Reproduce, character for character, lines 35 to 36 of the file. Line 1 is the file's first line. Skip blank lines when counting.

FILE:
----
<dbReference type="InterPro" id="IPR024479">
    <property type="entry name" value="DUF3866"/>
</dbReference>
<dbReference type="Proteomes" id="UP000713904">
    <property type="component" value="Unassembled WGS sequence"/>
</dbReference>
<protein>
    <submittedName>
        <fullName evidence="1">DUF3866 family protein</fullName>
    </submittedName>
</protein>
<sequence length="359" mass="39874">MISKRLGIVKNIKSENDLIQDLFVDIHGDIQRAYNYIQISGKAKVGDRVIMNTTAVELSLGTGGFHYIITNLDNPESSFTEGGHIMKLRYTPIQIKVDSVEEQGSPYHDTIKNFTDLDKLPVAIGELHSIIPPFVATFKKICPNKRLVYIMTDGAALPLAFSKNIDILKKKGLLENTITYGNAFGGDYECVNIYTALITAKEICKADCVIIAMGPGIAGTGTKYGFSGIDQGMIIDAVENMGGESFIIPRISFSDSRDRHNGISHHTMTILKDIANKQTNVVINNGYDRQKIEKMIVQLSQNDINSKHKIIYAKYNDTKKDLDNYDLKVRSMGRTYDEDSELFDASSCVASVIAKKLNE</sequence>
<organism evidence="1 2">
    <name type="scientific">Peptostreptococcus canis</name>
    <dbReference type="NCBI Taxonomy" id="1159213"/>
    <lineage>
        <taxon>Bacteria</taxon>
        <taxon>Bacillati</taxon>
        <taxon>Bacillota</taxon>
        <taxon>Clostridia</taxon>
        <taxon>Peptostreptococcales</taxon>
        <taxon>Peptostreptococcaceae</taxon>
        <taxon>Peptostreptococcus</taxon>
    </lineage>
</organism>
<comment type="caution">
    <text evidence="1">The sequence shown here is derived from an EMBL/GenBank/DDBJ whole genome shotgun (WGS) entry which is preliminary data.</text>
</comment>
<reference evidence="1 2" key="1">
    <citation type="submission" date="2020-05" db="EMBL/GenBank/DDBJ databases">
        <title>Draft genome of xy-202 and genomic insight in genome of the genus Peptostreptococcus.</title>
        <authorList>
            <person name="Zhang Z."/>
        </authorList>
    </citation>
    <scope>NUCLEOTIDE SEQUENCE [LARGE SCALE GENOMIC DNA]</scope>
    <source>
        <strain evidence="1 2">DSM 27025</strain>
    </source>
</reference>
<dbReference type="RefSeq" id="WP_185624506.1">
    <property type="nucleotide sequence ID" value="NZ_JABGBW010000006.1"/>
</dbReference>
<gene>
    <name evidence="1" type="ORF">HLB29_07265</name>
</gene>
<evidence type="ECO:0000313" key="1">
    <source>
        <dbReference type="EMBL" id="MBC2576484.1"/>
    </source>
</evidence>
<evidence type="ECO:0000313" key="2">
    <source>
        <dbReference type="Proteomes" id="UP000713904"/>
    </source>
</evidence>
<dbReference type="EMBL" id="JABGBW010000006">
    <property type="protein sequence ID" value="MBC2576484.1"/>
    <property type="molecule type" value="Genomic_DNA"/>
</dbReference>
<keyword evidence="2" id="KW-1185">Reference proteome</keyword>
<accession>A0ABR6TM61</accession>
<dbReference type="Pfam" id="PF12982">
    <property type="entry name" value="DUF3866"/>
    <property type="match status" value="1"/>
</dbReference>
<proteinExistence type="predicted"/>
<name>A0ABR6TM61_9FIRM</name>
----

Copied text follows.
    </citation>
    <scope>NUCLEOTIDE SEQUENCE [LARGE SCALE GENOMIC DNA]</scope>